Php 5.4 Traits And Good Design

As a follow up to my first post on the small improvements in php 5.4, this article will go deeper into one of the cooler features of the release: traits. Much of this was inspired by a great talk I went to at ZendCon by Ilia Alshanetsky.

What is a Trait?

A trait is PHP 5.4's solution to the lack of multiple inheritance in the language, and a way to avoid hierarchical inheritance chains. Another way to think of it, is that including traits in your classes is a clean way to keep your code dry without breaking good design principles.

An even simpler way to think about it is:

Hey, all that boiler plate code that you copied and pasted everywhere but now you want to change something? Well replace it with a trait and call it a day.

An Example for Discussion

Let's use, for the purposes of discussion, two domain classes that are relatively simple, a Person and a Car:

class Person{
    private $id;
    private $name;

    public getId(){
        return $this->id;
    }

    public getName(){
        return $this->name;
    }
}

class Car{
    private $id;
    private $model;

    public getId(){
        return $this->id;
    }

    public getModel(){
        return $this->model;
    }
}

In this case, both of these are entities, so both have an id property. However, this code is a little damp because of its repetition.

Doing it Wrong

In order to hasten development of a lot of entities, or keep the code dry, some bozo might implement this: (I myself have been this bozo at times)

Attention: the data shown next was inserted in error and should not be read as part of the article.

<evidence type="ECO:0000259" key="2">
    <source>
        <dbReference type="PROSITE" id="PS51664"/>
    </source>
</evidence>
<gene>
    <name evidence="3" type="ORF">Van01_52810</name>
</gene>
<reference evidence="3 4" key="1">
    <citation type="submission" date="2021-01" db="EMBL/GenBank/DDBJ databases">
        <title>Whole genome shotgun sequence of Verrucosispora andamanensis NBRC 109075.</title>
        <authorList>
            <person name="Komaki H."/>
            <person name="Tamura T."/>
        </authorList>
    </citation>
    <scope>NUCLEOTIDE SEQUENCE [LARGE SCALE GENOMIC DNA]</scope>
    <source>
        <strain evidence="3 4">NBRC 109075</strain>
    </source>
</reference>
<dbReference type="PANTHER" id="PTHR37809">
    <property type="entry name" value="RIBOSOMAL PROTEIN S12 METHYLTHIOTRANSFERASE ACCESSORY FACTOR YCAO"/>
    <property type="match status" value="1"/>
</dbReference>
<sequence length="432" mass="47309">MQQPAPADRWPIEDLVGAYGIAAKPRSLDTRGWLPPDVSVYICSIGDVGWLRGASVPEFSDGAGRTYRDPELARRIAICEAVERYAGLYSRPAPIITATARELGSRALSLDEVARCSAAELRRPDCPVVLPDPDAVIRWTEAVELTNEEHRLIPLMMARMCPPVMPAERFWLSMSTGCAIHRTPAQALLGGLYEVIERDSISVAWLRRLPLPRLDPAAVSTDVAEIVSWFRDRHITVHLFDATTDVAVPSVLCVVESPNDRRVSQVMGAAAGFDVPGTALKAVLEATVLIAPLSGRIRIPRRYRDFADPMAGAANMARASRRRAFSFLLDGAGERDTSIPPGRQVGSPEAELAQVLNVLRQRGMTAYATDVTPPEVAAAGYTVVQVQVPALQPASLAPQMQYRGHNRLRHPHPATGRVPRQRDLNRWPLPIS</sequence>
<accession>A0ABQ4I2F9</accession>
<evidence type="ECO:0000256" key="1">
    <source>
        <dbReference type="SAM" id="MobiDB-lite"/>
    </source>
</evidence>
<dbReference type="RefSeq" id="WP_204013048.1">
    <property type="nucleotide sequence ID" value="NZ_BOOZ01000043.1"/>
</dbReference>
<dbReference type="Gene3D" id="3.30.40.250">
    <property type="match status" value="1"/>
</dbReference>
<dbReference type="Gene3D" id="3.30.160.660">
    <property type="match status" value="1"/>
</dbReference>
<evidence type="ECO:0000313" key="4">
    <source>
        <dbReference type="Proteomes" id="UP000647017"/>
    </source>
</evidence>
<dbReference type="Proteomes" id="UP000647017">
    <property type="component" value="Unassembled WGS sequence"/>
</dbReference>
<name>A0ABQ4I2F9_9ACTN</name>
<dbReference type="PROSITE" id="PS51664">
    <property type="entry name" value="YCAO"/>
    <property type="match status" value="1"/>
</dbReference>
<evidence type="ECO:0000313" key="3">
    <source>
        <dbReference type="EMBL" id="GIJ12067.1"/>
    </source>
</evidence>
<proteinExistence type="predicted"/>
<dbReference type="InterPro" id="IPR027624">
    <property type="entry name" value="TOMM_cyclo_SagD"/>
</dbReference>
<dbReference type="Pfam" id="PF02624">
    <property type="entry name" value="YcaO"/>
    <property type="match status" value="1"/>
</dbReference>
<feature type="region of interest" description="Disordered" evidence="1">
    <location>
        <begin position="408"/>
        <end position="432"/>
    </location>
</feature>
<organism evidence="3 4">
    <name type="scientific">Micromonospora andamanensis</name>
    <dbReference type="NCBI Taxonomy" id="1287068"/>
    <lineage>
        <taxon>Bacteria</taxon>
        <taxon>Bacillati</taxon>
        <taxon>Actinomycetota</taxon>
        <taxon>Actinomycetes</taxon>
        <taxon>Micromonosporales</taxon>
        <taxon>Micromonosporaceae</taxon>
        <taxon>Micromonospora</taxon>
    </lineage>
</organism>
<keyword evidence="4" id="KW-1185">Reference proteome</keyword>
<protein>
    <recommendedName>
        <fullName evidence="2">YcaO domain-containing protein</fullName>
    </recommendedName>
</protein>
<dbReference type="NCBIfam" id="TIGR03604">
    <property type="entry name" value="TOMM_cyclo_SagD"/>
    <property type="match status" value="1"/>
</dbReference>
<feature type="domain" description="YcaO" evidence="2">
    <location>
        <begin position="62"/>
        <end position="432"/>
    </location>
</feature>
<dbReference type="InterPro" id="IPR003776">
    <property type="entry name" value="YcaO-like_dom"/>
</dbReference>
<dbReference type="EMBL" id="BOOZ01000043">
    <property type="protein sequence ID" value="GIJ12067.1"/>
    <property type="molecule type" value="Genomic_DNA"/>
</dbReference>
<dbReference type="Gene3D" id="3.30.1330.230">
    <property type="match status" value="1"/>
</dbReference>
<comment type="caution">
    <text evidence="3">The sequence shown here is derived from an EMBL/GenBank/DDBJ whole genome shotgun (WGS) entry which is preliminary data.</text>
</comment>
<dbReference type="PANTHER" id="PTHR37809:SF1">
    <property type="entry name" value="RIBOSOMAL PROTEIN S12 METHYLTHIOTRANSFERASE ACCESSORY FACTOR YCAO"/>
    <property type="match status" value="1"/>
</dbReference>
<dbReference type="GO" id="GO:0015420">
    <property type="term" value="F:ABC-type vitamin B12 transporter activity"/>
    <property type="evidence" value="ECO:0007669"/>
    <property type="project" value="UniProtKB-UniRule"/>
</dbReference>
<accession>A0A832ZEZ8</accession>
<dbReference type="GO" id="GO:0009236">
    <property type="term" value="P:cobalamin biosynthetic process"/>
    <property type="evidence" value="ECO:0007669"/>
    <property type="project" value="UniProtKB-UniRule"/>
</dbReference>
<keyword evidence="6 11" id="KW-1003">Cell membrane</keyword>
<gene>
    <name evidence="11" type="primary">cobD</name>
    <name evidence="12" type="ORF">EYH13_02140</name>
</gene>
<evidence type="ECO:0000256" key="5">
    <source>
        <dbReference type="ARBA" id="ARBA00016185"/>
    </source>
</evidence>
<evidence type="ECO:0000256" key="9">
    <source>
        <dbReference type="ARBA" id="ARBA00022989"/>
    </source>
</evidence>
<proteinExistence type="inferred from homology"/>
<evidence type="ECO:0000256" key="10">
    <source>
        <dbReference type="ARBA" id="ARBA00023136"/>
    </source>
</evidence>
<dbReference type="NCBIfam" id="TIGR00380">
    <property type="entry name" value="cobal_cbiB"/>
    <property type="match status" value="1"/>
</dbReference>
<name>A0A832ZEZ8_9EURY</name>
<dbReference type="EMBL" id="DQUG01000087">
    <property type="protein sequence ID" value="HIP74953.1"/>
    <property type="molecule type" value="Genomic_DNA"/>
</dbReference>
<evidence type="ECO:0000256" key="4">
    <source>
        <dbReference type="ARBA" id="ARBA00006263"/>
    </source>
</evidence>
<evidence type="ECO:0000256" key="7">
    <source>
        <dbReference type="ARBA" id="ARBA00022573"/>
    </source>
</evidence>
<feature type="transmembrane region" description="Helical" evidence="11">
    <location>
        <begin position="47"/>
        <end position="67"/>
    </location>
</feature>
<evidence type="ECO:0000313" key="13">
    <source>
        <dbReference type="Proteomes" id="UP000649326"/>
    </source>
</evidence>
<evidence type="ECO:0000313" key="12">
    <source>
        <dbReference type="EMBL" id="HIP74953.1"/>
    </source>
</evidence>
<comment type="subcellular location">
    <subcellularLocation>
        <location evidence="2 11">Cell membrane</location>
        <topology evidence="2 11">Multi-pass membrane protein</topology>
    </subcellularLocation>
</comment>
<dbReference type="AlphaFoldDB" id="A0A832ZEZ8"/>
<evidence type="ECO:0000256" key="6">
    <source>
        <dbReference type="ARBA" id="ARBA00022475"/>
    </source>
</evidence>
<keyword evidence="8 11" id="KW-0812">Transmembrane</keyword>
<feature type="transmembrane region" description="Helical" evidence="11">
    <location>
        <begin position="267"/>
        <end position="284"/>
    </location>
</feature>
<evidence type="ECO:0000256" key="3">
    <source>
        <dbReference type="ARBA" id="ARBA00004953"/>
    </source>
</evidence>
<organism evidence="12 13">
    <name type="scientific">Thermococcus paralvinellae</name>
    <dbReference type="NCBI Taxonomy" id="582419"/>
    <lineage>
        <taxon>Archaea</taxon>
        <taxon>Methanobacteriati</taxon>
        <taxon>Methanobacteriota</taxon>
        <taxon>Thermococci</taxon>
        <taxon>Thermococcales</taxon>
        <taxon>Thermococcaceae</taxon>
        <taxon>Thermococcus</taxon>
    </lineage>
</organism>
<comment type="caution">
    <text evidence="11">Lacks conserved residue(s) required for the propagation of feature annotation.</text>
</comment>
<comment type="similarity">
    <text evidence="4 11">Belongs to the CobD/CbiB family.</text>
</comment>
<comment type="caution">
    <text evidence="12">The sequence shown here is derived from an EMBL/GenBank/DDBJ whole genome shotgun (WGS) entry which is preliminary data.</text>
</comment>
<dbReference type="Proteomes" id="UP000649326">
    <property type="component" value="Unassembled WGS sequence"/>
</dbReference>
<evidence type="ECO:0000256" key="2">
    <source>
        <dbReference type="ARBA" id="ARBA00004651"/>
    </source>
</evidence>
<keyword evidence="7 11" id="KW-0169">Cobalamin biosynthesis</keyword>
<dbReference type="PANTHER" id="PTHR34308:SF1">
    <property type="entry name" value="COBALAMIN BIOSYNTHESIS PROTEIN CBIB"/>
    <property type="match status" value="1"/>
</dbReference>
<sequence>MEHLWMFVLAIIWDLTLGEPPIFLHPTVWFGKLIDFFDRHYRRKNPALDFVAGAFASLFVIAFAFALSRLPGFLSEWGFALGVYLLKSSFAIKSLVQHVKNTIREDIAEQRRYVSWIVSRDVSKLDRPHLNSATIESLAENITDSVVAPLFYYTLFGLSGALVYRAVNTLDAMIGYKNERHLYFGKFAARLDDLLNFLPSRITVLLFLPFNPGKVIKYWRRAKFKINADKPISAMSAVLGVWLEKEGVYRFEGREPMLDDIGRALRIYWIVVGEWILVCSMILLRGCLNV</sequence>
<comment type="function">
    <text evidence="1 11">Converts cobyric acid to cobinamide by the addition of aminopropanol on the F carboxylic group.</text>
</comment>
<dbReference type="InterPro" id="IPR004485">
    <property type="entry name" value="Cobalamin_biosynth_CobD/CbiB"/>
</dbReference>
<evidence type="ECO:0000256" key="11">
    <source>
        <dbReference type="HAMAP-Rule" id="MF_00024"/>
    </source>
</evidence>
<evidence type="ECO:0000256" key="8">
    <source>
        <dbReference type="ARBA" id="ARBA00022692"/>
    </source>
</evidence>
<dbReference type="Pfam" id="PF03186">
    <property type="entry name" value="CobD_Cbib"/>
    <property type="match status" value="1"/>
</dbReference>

class Entity{
    protected $id;

    public getId(){
        return $this->id;
    }
}

class Person extends Entity{
    private $name;

    public getName(){
        return $this->name;
    }
}

class Car extends Entity{
    private $model;

    public getModel(){
        return $this->model;
    }
}

Why is this wrong? Well for one thing, these child classes could very well violate the Liskov substitution principle should the getId() method be overridden. Also suddenly to begin a trend of coupling, you domain model in some monolithic class hierarchy that may not reflect the true nature of your problem space. It really is a misuse of inheritance for the purposes of dry code.

Traits to the Rescue!

The reason I am so amped about traits is that it will be a good way to answer the constant whining I hear regarding the verbosity of a well-constructed domain model.

"There is too much code!" or "Why do we need so many objects?"

Cram it. You are going to have repeated code as you refactor toward a highly decoupled design. Yeah, your User domain object and UserDto will both have a getEmail method. Sorry, deal with it.

But now, like pacifiers, we have traits to keep the whining at bay, and prevent the incorrect use of monolithic inheritance! So this is how it should be:

trait IsEntity{
    protected $id;

    public getId(){
        return $this->id;
    }
}

class Person{
    use IsEntity;

    private $name;

    public getName(){
        return $this->name;
    }
}

class Car{
    use IsEntity;

    private $model;

    public getModel(){
        return $this->model;
    }
}

Here, I created the trait IsEntity and had both of my domain classes "use" it. I have kept the code dry, and at the same time kept the objects decoupled. Right now the naming convention "Is…" seems good because the traits are further describing the object with additional functionality.

Another more "real world"" example might be the need to implement a often similar serializable() method in your DTO objects. You could simply create a trait for the necessary code, but easily exclude it if a custom implementation is needed.

So the next time you are about to refactor common code out to a parent class, pause, maybe re-read your Eric Evans, and think whether it makes sense to do that or to use a trait instead.

Thanks a lot for a great presentation @iliaa, and see this PHP master article for more discussion of traits!

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